As our small town has their first confirmed case of the Coronavirus (COVID-19) I’ve been reflecting on what that means for me on many levels. For weeks now I’ve remained calm about the spread of the virus, on a personal level, but am now firsthand seeing the ripple effects it has at it’s made it’s way into our Country and our community.
Our markets are being flooded. Local businesses are losing customers, some are closing. Our schools are being shut down. I think of what that last one would have meant for our family growing up – a single mother raising 4 girls in an affluent community. It would have been devastating for my mom. Our local school district just announced that they’ll be giving out free meals to all kids between the ages of 0-18 which makes me overwhelmed with pride to be a part of our community. Programs like that are likely going to be the thing that get many families through the next few weeks. Follow @communityaction_slo on instagram to learn more.
My husband and I have yet to “stock up” but this week have seen photos of things happening at our local markets which has made us think twice about our decision. We’ve heard from friends with food distribution companies that because of the countries they source from people are no longer utilizing them. Those two pieces of information have shifted our mindset. Giving into the hysteria doesn’t mean that we have to believe that the world is coming to an end, but more so means that we understand and embrace what’s happening in our country.
People are scared, and when we’re scared our rationality tends to go out the door. This is why, in the face of something like COVID-19, we run out and buy mass amounts of things like toilet paper when toilet paper has NOTHING to do with the virus (as most of us know), and running out of it should be the least of our worries (side note: you can get awesome bidet’s on Amazon that are WAY better for the environment and, in cases like this, will quell anxiety 🙂 ). This is not to say that I’m going to run out and empty the canned goods shelves. Will I buy a few extra canned good items? Yes. Will I buy some frozen veggies in addition to fresh? Definitely. But I won’t take more than we need. I won’t take from my neighbor.
Aparigraha is the Sanskrit word for non-greed or non-coveting. Non-hoarding. It means not taking what doesn’t belong to you. I think that’s something that’s incredibly important to focus on right now. As our rationality tends to go out the door, so does our compassion for and awareness of other people. You are not the only person in the supermarket who is scared. You are not the only person who feels they need extra items right now. Remember to save items and space for others.
Below I’ve listed a few other things that I feel are worth focusing on:
- Social Distancing: Yes, I said it. Practicing and understanding what it actually means (hint: you don’t have to be on lockdown in your home!). You may be healthy as an ox but the woman grabbing the orange in the bin next to you may not be. Take responsibility for not only your wellbeing, but the wellbeing of your community. There are more people than you realize walking around with autoimmune conditions (asthma is one of them) that won’t recover as easily as you will from anything they may come into contact with, may it be COVID-19 or the common cold. My good friend passed along this article on the importance of social distancing, which I think is worth a read: https://medium.com/@ariadnelabs/social-distancing-this-is-not-a-snow-day-ac21d7fa78b4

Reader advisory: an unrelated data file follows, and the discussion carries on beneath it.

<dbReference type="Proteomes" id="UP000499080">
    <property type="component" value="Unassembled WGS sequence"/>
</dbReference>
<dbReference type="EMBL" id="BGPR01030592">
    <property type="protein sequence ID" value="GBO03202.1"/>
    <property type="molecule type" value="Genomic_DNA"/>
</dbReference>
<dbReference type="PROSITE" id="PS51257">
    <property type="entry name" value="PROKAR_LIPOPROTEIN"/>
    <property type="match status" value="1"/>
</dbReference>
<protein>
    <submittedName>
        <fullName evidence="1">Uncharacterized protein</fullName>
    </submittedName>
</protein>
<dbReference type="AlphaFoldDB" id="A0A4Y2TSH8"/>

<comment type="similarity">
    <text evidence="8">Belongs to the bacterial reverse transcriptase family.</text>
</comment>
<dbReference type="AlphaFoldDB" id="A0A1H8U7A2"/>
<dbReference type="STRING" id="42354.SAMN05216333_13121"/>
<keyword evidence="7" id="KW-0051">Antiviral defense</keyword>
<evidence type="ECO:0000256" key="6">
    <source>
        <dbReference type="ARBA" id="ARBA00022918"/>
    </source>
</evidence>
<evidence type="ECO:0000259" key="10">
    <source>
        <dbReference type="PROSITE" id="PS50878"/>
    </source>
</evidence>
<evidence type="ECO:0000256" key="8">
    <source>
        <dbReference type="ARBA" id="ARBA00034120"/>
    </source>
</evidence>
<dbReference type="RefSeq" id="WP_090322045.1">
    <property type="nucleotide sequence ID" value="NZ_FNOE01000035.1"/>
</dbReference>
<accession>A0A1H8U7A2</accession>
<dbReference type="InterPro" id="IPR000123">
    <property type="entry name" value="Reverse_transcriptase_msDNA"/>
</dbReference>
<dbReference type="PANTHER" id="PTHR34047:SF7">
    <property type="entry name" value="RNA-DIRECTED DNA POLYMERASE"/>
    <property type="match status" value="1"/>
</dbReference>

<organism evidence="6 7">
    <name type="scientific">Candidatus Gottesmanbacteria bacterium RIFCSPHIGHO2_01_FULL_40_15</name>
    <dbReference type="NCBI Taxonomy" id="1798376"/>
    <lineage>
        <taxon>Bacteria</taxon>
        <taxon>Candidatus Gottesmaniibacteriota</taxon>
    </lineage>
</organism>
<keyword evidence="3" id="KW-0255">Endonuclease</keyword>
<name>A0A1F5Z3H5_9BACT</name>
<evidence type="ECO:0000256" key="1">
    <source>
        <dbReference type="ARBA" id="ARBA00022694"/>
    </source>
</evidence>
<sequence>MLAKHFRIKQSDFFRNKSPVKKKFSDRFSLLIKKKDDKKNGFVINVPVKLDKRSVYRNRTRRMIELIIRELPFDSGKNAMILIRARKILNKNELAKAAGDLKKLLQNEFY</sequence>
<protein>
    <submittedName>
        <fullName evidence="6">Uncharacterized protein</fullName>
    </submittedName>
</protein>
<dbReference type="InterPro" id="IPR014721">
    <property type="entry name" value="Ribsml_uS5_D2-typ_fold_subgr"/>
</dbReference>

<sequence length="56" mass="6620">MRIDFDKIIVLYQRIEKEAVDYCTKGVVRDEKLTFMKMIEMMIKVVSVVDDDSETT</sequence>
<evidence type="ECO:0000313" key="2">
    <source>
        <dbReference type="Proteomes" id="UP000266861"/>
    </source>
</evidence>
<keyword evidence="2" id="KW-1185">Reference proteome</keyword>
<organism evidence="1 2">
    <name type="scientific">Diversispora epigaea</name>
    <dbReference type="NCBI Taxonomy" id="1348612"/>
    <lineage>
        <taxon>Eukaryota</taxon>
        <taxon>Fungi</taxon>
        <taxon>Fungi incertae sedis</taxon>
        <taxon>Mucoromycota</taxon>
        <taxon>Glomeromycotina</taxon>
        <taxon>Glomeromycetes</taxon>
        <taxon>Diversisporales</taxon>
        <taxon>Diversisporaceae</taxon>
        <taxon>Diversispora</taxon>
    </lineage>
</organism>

- ENJOYing the downtime: Read a book… Or 10. Play games with your family. Write. Paint. Dance. Knit. Get to know and love FaceTime. Learn a new skill. Have a quarantini with your significant other – squeeze some orange in there for some Vitamin C! Look at this as an opportunity to do the things you never feel like you have time to do.
- Cooking: Prepare intentional, healthy meals. Keep your digestive system clean so that you can keep your immune system healthy. Tip: recognize that 80% of your immune system lies in the lining of your intestinal tract. Healthy gut = strong immune system. Choose your foods wisely!
- Supporting your local economy: pack your sanitizer and go to Farmers Markets (I understand only some of us have this luxury. Take advantage if you do). Get to know businesses like Larder Meat Co: http://www.lardermeatco.com @lardermeatco – they’re local and offer local organic, free-range, grass-fed grass-finished meat options delivered right to your door!
- Continuing to exercise: Jump in the ocean. Go for a hike – breathe fresh air. Take online classes – there are SO many studios right now offering online memberships with access to their teachers (I’ll be bringing you some classes shortly!). Exercise is SO important for healthy immune function and for aiding the body in it’s detoxification of accumulated toxins.
- Meditating: Please, everyone, start meditating. 2, 3, 5, 20 minutes a day. It doesn’t matter the length of time. Download an app, close your eyes, sit in stillness, and just breathe. The calmer you stay, the calmer your immune system stays, the healthier your body stays, the healthier your community stays, the less propensity disease has for spreading. Yes, it’s reach is that wide. MEDITATE. Tip: I love the CALM app.
- Practicing compassion: Understand that you’re not the only one feeling the strain of this virus. Send out prayers for, or dedicate meditations to, the health of not only yourself but also the health of your community.
Stay healthy, friends. And wash your hands!! 🙂